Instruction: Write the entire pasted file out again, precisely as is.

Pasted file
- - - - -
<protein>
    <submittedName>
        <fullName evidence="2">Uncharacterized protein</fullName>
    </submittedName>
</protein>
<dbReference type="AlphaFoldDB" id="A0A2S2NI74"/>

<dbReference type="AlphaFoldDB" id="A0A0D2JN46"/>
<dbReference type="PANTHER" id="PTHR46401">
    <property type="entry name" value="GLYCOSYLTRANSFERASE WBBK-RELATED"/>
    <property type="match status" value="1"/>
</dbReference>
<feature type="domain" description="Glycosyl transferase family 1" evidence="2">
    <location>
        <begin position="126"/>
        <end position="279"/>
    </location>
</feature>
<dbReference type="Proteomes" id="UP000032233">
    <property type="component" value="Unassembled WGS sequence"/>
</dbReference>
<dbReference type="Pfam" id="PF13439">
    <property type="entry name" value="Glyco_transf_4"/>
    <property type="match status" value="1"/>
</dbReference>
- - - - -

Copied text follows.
<protein>
    <submittedName>
        <fullName evidence="2">Uncharacterized protein</fullName>
    </submittedName>
</protein>
<dbReference type="AlphaFoldDB" id="A0A2S2NI74"/>

<dbReference type="AlphaFoldDB" id="A0A0D2JN46"/>
<dbReference type="PANTHER" id="PTHR46401">
    <property type="entry name" value="GLYCOSYLTRANSFERASE WBBK-RELATED"/>
    <property type="match status" value="1"/>
</dbReference>
<feature type="domain" description="Glycosyl transferase family 1" evidence="2">
    <location>
        <begin position="126"/>
        <end position="279"/>
    </location>
</feature>
<dbReference type="Proteomes" id="UP000032233">
    <property type="component" value="Unassembled WGS sequence"/>
</dbReference>
<dbReference type="Pfam" id="PF13439">
    <property type="entry name" value="Glyco_transf_4"/>
    <property type="match status" value="1"/>
</dbReference>